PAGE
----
My “Core Principles”
Let me borrow from the Commodity Exchange Act, and suggest what are my own “core principles,” if you will, as to how I think about that. First and foremost, we must remain faithful to the law. Our duty is to implement the law Congress established.
We also must be willing to act. While coordinating our approach is vital – and something I will return to in a moment – we must be willing to implement regulatory reform even if others are not yet ready to do so. These reforms are necessary. We must have the patience to allow the market to adjust. With the basic structure in place, now is not the time to roll back or start over.
At the same time, some fine tuning is necessary. This is particularly true when it comes to making sure these markets continue to work for the commercial companies that depend on them to hedge routine commercial risk. Reforms must help make sure financial markets aren't just a source of profit for Wall Street but rather that they continue to be an engine of growth for all Americans. That means making sure that manufacturers, retailers, farmers and other businesses that provide the goods and services we all consume can continue to use these markets effectively and efficiently. That is why we have been very focused on issues of concern to those market participants, whether it is matters like contracts with embedded volumetric optionality, or the residual interest deadline, or record keeping requirements.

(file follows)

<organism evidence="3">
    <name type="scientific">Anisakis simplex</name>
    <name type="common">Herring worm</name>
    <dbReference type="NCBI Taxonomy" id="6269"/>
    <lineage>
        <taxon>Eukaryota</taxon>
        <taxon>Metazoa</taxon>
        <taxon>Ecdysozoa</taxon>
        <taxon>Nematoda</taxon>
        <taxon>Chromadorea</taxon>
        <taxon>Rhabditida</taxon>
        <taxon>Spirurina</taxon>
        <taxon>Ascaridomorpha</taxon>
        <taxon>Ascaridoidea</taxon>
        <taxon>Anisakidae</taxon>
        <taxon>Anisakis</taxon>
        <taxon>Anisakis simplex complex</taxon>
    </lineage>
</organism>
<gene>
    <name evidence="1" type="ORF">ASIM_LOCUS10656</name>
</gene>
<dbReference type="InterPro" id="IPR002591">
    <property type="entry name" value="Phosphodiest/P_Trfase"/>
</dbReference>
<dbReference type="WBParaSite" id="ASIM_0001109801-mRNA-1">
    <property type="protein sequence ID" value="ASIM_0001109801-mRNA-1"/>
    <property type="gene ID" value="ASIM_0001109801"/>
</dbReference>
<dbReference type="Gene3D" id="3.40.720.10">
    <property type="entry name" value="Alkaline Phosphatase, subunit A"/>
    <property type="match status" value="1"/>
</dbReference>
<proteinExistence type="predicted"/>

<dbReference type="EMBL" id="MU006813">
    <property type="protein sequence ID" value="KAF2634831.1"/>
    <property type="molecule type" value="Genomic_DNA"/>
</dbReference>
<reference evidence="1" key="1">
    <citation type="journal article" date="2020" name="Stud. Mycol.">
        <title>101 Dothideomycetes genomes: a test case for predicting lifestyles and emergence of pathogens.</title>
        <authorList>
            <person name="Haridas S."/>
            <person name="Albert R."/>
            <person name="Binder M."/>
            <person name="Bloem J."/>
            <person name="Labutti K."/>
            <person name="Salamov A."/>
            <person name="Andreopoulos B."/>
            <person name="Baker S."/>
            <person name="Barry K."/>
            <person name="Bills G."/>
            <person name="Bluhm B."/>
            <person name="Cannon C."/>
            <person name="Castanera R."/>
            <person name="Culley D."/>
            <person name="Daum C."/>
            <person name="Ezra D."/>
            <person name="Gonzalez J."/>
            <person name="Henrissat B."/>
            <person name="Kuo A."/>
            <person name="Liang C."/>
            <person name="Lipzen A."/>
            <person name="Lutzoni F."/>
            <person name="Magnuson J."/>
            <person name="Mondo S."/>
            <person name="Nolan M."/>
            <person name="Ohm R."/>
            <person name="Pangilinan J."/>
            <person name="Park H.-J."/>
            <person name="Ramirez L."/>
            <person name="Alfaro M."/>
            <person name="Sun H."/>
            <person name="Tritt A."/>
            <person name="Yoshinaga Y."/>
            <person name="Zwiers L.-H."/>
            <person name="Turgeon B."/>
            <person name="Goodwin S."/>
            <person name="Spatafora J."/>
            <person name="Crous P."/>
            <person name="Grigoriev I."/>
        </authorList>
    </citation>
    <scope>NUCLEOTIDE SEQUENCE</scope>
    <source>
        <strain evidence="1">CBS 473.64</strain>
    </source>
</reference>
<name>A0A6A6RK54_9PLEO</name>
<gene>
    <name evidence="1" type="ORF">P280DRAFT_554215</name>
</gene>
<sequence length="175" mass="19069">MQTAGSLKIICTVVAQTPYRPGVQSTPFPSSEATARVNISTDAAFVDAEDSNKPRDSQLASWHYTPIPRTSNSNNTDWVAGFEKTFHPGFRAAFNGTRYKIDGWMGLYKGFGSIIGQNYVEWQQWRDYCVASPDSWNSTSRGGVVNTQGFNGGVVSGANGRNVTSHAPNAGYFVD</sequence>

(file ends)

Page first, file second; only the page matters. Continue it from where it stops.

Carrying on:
We must also focus on working with our international regulatory colleagues on the cross-border implications of reforms. This requires us to recognize the unique historical situation we are in.
The Cross Border Challenge
When we passed the securities laws in the 1930s, we did not have a global market and did not need to worry about harmonization. Indeed, today, the laws governing how you can sell securities in different jurisdictions are not harmonized. The development of the futures market was similar: we created a domestic regulatory framework; a global market followed.
By contrast, the swaps market grew to a global scale without any regulation. Participants traded across borders without legal constraints and, with no oversight, took on excessive risk. Because of the interconnectedness among swaps participants, when one got into trouble, that risk could easily cascade through the system – often across national borders. We faced the possibility of systemic collapse.